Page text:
Ben Sprecher
Guest
Ben Sprecher
10 years 6 months ago

What a brilliant move by Walmart! They get customers to publicize deals on Facebook without having to hand over extra margin to a third party. And because shoppers have to come into the store to buy the promoted item, Walmart might increase shopper trips to boot.

If only they could tie shopper purchase histories to Facebook fan profiles… then they could see what percentage of ‘likers’ became buyers, and whether the purchases tended to be incremental or cannibalistic. I’d love to see those stats.

Paul R. Schottmiller
Guest
Paul R. Schottmiller
10 years 6 months ago

Might be a little early to “grade” but what is not to like about a $500 plasma TV? Walmart buys for less and sells for less and this is consistent with delivering on that value proposition. One intriguing element is that using the social media channel may allow them to expand their on-line customer base by reaching new segments that don’t regularly shop Walmart/Walmart.com. It is going to be interesting to see what other deals they come up with and the impact on different customer segment.

Doug Fleener
Guest
10 years 6 months ago

I love Marge’s comment that it’s the new blue light special. I think it’s a brilliant strategy for Walmart. It rides the Groupon wave, it reinforces low prices, but most important it will drive people to like them on Facebook. (Can we go back to Fan rather than Like?) Hats off to Walmart. At the same time retailers who aren’t competing on price should not be tempted to copy this approach.

John Boccuzzi, Jr.
Guest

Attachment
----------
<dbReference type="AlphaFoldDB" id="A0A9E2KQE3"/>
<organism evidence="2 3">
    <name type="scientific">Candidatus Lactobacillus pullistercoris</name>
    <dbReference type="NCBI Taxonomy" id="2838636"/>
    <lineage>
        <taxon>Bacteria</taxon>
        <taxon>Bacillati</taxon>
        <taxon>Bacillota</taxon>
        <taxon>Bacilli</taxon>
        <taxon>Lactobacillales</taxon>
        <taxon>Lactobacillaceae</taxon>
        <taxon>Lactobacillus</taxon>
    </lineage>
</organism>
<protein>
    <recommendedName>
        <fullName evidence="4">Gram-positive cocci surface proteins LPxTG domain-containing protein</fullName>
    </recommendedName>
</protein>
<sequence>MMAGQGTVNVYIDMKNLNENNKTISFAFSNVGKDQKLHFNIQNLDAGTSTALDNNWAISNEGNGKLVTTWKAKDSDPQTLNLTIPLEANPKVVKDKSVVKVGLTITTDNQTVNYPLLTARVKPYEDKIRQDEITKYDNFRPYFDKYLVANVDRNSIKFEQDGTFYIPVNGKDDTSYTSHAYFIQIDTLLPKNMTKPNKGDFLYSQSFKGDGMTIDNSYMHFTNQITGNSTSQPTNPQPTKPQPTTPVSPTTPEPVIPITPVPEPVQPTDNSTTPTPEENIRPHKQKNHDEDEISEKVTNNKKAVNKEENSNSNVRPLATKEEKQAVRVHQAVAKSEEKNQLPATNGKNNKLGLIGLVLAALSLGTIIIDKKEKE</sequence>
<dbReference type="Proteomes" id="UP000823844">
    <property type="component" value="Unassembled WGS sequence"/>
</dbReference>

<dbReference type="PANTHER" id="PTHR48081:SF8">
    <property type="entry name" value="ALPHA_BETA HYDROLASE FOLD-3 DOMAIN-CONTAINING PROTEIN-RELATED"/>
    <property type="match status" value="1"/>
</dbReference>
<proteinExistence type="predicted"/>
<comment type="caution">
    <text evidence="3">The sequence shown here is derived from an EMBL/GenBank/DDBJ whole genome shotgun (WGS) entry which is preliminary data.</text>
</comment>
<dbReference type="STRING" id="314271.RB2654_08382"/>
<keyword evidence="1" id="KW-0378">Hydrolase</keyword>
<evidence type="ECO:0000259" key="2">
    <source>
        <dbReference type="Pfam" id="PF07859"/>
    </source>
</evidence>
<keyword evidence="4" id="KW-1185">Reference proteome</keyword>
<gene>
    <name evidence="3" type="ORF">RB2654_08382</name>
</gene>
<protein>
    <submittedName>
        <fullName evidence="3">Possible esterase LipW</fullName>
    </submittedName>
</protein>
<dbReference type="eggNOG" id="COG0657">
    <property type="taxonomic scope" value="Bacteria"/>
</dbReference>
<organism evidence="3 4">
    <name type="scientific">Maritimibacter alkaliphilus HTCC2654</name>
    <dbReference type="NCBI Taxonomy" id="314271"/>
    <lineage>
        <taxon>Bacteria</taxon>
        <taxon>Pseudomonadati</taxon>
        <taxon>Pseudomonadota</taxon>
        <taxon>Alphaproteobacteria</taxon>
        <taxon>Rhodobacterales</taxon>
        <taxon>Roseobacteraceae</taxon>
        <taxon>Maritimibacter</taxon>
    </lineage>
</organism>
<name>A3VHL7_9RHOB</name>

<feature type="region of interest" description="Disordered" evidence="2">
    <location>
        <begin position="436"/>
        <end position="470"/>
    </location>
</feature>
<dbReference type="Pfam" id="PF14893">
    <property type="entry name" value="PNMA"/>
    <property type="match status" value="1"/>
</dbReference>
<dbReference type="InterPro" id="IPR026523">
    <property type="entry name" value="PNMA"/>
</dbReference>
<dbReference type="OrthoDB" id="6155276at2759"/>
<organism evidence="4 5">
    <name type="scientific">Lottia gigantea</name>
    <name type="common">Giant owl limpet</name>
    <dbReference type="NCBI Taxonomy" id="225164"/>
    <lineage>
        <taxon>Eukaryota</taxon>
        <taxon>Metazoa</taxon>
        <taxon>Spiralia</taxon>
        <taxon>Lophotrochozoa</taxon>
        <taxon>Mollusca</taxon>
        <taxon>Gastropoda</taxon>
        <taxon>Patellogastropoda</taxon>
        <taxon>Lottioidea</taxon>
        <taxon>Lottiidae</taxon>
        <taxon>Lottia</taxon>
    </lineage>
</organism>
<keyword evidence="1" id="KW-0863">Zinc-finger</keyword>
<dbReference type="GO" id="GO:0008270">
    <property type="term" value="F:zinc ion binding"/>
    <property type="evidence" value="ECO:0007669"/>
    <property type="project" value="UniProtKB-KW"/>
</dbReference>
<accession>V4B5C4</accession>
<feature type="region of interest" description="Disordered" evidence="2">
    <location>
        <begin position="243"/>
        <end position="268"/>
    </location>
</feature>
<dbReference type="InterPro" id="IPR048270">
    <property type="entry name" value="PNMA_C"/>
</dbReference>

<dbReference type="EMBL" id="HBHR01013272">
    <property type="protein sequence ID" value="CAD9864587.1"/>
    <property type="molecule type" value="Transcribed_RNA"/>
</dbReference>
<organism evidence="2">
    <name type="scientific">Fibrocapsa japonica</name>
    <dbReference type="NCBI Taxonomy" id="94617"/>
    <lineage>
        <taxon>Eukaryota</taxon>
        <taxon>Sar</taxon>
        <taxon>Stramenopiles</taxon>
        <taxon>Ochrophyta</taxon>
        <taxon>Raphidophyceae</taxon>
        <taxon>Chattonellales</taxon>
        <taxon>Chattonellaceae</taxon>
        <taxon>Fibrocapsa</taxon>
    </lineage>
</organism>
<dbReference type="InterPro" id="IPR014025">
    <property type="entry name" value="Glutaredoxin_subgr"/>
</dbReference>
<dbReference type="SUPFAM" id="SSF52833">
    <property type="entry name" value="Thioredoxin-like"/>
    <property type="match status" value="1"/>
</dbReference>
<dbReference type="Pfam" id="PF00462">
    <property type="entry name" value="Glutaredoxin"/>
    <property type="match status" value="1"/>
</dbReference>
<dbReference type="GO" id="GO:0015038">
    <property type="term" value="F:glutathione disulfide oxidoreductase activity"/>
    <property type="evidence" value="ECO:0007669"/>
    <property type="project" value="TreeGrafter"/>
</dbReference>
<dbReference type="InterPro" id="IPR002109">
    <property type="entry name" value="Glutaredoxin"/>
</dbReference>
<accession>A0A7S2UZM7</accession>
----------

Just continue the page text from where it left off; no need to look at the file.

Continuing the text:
John Boccuzzi, Jr.
10 years 6 months ago

I hate to say it but great idea, Walmart. Target, Sears/Kmart, Costco, CVS, Staples, Toys R Us and others should all be thinking about their version of CrowdSaver ASAP. The key to Groupon’s and CrowdSaver’s success is they are actually offering significant savings to shoppers. Retailers should not go into this thinking a fractional savings will work.

Steve Montgomery
Guest
10 years 6 months ago

Great idea. Doing this on a weekly basis gives people a chance to react and to let others know about the deal. I agree with many of the comments about driving not only sales but also social media awareness of its Facebook page. It will be interesting to see which items Walmart elects to feature on CrowdSaver.

Ed Rosenbaum
Guest
10 years 6 months ago

Walmart has found yet another way to drive traffic. Obviously, this is not so much about the offers as it is about filling the carts. This is also a method of upgrading the typical Walmart shopper’s model and raise the average spend per customer. You have to hand it to them. This shows why they are the leaders in their field.

Doug Stephens
Guest
Doug Stephens
10 years 6 months ago

A friend of mine, @georgeleff, made a good point on this story. In most cases in the social space the more “likes” you get the more equity it suggests your brand might have. In the case of the Walmart deal of the day program, consumers are being encouraged to “like” something only to drive the price down.

Camille P. Schuster, Ph.D.
Guest
10 years 6 months ago

Sounds like a good idea. It will not appeal to all consumers but nothing is going to appeal to all consumers. This is a great option for consumers interested in participating.

Brian Kelly
Guest
10 years 6 months ago

Retailers are challenged by the increasingly diminished distribution of newspapers which remain the primary medium in their MARCOM mix. Coupons are now recognized as the “customer centric” choice of retail promotion as they chose their deal and act.

In a distribution and content world, retailers pursue new distribution methodologies for old school content. For new consumers (millenials) and new tech apps (Facebook) what was old is now new. So WMT, the EDLP champion, is following the mob to couponing. How ironic.

Or as we like to say, “retail ain’t for sissies.”